Tico Time: In which I debunk some stereotypes and affirm others

In preparation for my trip, I read a couple of books on Costa Rica, so I thought I had a pretty good idea what the culture would be like here. I was mistaken—not because the culture is so different from mine, but because in many ways it is more similar than I expected.

Pura Vida!

Sad to say, I have only heard the phrase “pura vida” once since I’ve been here, and it was me saying it to the taxi driver. I think this national slogan may have become such a cliché that the Ticos (Costa Rican people) avoid saying it. Que mal!

Tico Time

I had read that, as in many Latin American countries, schedules and appointments are more of a suggestion than exact rules in Costa Rica, so I was surprised to find that the buses here seem to be more punctual than in most American cities I’ve visited. Seriously, Albany, get your shit together, because Costa Rica has this dialed. Granted I’ve only been here three days, but I’ve seen no indication of this relaxed idea of time. It is true that (in smaller towns at least) a lot of businesses close in the middle of the afternoon, but they keep their posted hours.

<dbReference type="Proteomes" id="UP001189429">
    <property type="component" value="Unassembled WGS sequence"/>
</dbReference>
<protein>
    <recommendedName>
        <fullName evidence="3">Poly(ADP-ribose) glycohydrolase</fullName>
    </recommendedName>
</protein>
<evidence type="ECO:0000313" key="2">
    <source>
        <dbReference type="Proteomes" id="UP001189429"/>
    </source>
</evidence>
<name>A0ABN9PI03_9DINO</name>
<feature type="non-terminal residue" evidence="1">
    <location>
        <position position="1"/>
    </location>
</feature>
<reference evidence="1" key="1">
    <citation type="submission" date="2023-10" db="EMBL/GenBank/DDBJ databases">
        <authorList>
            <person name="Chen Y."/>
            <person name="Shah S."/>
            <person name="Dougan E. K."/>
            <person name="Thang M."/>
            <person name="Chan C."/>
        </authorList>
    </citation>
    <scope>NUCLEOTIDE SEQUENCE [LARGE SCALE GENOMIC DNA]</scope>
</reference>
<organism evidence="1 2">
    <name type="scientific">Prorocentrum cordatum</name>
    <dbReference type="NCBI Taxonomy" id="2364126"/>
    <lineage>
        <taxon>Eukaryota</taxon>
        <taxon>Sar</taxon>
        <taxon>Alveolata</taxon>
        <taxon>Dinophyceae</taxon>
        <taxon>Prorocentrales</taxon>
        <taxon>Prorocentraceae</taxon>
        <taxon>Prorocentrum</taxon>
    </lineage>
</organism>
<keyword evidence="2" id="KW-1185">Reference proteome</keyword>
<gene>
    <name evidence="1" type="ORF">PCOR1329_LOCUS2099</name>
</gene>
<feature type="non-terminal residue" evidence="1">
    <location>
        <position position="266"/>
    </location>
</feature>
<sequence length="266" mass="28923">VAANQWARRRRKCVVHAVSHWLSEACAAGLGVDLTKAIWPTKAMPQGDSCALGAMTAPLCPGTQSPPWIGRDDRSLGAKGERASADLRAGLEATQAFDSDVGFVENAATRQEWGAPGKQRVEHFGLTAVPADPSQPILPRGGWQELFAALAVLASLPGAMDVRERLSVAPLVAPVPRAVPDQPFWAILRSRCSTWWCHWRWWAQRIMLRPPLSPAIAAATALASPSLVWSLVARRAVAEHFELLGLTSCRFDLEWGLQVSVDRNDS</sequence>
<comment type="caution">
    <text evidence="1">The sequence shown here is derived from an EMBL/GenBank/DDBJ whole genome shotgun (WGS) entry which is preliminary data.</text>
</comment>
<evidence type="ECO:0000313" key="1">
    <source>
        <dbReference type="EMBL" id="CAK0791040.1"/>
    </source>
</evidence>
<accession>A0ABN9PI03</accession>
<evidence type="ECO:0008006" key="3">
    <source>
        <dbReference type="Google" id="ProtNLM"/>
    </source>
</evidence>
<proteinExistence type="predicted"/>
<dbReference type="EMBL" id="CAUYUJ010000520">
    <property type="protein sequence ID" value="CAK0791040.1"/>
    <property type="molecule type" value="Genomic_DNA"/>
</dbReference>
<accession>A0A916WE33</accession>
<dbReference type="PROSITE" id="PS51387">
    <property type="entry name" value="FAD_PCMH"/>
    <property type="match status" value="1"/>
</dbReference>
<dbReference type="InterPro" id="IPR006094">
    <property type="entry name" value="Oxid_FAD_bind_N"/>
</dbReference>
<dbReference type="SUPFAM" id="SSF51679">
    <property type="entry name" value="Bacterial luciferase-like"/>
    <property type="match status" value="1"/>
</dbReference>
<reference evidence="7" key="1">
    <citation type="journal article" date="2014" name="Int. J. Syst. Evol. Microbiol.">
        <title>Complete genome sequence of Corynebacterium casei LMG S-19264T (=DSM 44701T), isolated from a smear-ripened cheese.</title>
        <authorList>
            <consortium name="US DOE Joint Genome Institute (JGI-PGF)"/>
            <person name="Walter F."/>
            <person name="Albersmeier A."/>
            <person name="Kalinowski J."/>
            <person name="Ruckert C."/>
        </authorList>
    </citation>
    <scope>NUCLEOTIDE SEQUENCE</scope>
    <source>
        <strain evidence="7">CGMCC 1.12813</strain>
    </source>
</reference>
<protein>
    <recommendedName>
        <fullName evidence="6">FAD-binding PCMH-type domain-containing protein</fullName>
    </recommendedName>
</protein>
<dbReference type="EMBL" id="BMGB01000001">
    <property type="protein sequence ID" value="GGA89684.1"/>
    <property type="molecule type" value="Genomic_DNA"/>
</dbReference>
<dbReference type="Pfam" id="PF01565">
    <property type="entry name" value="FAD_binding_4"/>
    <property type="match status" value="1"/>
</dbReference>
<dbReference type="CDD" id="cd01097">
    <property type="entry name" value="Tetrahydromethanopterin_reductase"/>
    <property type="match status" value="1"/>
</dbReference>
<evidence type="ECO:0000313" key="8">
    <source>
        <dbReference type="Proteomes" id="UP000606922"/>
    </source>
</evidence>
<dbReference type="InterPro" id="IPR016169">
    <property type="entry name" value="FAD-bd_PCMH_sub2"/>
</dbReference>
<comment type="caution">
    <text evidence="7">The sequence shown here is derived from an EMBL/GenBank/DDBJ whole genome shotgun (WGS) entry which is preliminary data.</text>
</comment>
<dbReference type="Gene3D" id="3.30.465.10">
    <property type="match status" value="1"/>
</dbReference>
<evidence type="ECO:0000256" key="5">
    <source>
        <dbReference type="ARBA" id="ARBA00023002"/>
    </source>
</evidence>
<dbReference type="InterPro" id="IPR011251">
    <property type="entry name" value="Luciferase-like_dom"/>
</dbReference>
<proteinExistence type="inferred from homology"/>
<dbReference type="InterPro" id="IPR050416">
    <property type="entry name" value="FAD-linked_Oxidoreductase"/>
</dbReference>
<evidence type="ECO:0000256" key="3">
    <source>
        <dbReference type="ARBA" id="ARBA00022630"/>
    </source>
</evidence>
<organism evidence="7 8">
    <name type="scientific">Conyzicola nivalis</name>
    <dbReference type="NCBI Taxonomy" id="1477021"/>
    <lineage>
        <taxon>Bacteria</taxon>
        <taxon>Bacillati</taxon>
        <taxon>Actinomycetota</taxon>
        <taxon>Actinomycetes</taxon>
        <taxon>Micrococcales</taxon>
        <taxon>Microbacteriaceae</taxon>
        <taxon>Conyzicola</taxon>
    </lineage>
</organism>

Downtown Alajuela


I was told that Ticos are extremely friendly and welcoming, and that Americans have a reputation of being somewhat cold and antisocial (and I’m notorious even among Americans for excelling at both of these traits), so I went out of my way to greet strangers I passed in the streets with a friendly “Hola!”

Okay, first of all, not very many Ticos say “hola.” Neither do they use the standard Spanish greetings, Buenos/as Dias/Tardes/Noches. The greeting I hear most often is simply “Buenas.” Easy, right? Any time of the day, you just say “Buenas,” and you’re covered. It doesn’t make much sense, literally speaking, but then neither does saying “Morning,” to someone.

Alajuela, obviously